Advise Veterans to Sign Up for VA COVID-19 Shots; All Are Eligible Now

With not enough COVID-19 vaccine doses to meet demand, pharmacists often find themselves in the middle of the scramble to find shots for vaccine-seekers. A new law should help, at least for U.S. military veterans and their spouses. Find out about the SAVE LIVES law that opens Veterans Affairs COVID-19 vaccination to all veterans, even those who aren’t enrolled in VA healthcare.

WASHINGTON, DC – While COVID-19 vaccine supply is increasing, pharmacies often don’t have enough doses to meet demand. The result is that pharmacists often find themselves trying to help vaccine-seekers find shots elsewhere. Based on new legislation, a good starting point might be the question, “Are you or your spouse veterans?”

Thanks to a new law, if the answer is “yes,” those wanting to be immunized can sign up to receive the COVID-19 vaccine at the nearest VA medical center or clinic. Pharmacists can reassure veterans they don’t have to be enrolled in VA healthcare – or be eligible financially or through war injury -- to get a shot there, although there is likely to be a waiting list.

President Joe Biden signed the SAVE LIVES Act into law in late March, expanding VA’s legal authority to provide COVID-19 vaccines to all veterans, regardless of their VA health care enrollment status, as well as their spouses, caregivers and some beneficiaries. 

The expanded authority depends on readily available COVID-19 vaccine supply and requires VA to continue to prioritize vaccinations and healthcare delivery for veterans enrolled in VA care. 

“The SAVE LIVES Act increases the number of individuals who are eligible to get lifesaving COVID-19 vaccines from VA from 9.5 million to more than 33 million,” said VA Secretary Denis McDonough. “Meeting the task of vaccinating this expanded population will be a tremendous undertaking for the VA and will require a significant increase in our allocation of vaccine supply, but I am confident that VA’s workforce is up to the task.”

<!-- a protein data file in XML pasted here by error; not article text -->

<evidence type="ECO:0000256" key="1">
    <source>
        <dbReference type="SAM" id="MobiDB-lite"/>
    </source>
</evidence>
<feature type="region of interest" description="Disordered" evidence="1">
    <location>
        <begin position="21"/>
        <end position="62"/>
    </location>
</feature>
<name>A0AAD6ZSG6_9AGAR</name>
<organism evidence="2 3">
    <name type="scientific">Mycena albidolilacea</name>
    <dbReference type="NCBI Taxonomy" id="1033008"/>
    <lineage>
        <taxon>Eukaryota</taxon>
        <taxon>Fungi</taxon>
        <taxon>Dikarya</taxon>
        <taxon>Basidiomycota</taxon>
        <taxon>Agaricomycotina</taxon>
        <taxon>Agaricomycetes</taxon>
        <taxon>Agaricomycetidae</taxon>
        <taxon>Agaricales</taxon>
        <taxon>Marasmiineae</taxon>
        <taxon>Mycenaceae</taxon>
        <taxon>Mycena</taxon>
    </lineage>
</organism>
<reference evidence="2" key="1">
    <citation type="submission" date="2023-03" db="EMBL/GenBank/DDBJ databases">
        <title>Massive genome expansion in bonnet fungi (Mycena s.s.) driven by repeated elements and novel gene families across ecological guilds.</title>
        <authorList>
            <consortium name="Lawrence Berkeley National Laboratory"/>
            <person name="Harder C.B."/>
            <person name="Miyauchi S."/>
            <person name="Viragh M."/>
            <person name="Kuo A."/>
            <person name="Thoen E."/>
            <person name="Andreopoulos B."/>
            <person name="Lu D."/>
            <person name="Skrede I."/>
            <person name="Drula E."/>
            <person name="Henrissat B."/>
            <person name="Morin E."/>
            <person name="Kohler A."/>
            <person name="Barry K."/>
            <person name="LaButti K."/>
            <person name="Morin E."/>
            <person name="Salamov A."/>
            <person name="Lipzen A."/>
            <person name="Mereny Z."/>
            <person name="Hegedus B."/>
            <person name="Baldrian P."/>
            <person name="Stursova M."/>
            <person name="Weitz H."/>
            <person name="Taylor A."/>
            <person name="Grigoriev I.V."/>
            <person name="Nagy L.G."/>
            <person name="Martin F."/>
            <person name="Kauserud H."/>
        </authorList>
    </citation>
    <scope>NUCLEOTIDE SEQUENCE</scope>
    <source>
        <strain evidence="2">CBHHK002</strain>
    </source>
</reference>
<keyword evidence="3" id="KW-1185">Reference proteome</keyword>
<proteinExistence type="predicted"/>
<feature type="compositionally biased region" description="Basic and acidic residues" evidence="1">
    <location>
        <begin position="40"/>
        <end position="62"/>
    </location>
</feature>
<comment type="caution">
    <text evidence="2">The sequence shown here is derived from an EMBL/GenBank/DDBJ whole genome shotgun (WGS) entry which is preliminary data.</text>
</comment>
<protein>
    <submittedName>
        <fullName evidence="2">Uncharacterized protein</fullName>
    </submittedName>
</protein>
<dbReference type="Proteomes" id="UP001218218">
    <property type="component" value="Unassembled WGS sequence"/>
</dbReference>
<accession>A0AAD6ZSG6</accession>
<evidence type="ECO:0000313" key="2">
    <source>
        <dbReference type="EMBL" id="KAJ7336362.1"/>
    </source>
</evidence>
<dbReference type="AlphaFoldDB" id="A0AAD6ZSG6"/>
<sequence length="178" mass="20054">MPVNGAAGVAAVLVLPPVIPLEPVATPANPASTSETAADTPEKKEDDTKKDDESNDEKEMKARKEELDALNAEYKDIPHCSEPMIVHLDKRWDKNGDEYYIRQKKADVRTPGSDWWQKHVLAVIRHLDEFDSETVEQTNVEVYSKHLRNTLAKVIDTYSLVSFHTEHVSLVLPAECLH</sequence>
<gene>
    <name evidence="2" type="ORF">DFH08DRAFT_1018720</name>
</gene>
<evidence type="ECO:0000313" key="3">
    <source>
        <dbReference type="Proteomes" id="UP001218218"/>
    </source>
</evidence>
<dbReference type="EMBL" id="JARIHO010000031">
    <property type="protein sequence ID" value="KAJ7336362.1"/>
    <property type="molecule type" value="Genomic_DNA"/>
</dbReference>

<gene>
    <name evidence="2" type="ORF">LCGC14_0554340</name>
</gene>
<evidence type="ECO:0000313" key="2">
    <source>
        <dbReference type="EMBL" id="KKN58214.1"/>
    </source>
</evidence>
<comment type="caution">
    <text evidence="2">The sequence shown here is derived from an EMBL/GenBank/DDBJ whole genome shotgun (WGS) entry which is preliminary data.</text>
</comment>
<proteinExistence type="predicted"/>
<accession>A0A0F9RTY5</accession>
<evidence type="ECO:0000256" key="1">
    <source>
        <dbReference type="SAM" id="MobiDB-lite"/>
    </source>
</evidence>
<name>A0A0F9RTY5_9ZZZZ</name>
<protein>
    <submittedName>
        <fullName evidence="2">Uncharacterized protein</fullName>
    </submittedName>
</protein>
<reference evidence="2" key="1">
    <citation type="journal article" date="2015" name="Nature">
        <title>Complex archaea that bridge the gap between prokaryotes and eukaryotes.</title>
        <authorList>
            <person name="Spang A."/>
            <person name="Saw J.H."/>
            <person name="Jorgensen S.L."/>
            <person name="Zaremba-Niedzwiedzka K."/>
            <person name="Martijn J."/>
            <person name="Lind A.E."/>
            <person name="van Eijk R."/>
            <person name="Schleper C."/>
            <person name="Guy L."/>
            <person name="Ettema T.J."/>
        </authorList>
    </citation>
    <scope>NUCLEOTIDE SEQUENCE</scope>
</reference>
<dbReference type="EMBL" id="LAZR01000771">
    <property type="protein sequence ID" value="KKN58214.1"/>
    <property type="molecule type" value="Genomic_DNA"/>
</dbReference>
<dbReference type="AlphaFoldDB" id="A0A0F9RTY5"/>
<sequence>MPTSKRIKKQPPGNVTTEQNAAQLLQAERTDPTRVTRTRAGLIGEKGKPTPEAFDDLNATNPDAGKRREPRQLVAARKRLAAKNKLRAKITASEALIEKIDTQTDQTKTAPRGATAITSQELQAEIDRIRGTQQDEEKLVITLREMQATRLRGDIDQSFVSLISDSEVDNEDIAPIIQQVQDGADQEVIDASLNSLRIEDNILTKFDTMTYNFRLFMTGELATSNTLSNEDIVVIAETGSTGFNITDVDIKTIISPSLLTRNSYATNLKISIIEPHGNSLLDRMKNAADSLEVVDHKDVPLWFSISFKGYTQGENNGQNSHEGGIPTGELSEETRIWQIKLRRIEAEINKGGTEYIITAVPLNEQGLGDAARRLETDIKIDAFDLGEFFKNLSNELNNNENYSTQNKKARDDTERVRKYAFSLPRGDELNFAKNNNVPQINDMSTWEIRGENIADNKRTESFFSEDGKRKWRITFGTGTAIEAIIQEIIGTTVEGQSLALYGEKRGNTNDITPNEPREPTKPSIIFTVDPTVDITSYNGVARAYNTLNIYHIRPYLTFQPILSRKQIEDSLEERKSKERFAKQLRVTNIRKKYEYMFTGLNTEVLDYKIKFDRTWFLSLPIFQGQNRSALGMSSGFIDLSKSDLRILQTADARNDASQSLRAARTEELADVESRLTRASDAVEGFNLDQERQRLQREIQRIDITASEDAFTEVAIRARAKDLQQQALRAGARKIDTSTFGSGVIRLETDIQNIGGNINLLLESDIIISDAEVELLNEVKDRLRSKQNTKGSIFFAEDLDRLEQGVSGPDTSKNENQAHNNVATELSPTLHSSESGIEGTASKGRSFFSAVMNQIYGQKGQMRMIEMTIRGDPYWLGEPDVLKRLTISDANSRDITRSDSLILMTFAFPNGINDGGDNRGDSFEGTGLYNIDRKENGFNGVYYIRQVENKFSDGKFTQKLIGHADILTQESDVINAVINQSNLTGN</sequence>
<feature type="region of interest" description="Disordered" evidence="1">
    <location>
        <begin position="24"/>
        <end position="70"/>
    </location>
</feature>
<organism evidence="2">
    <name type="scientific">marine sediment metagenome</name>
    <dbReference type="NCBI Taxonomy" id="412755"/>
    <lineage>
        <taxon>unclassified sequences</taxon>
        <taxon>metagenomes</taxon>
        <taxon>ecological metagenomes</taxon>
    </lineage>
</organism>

Pharmacists also can advise the referrals that the VA has plenty of experience in providing COVID-19 vaccines. As of March 24, VA has fully vaccinated nearly 1.6 million individuals, VA employees and federal partners.

Eligible for vaccines under the new law are:

  • Non-enrolled Veterans as defined in the new legislation, including those without service-connected disabilities and who have incomes above VA’s threshold.
  • Overseas veterans who rely on the Foreign Medical Program.
  • Veteran caregivers who are enrolled in either the Program of Comprehensive Assistance for Family Caregivers or the Program of General Caregiver Support Services.
  • Veteran caregivers enrolled in certain Geriatrics and Extended Care Programs, such as Veteran Directed Care, Bowel and Bladder, Home Based Primary Care and VA’s Medical Foster Home Program.
  • Civilian Health and Medical Programs of the Department of Veterans Affairs
  • Veteran spouses.

The federal agency will conduct pilots during March and April 2021 at select VA medical centers to make sure it has systems in place to provide vaccines to an expanded pool of eligible veterans. VA healthcare now receives 200,000 first, or single doses, of COVID-19 vaccine each week but estimates that it will need a minimum of 300,000 first or single doses weekly to offer COVID-19 vaccination to an additional 3 million veterans who are enrolled but not currently using VA health care. For everyone specified in the new law, including spouses, VA estimates that it will need an additional 600,000 first, or single doses, of COVID-19 vaccine each week.

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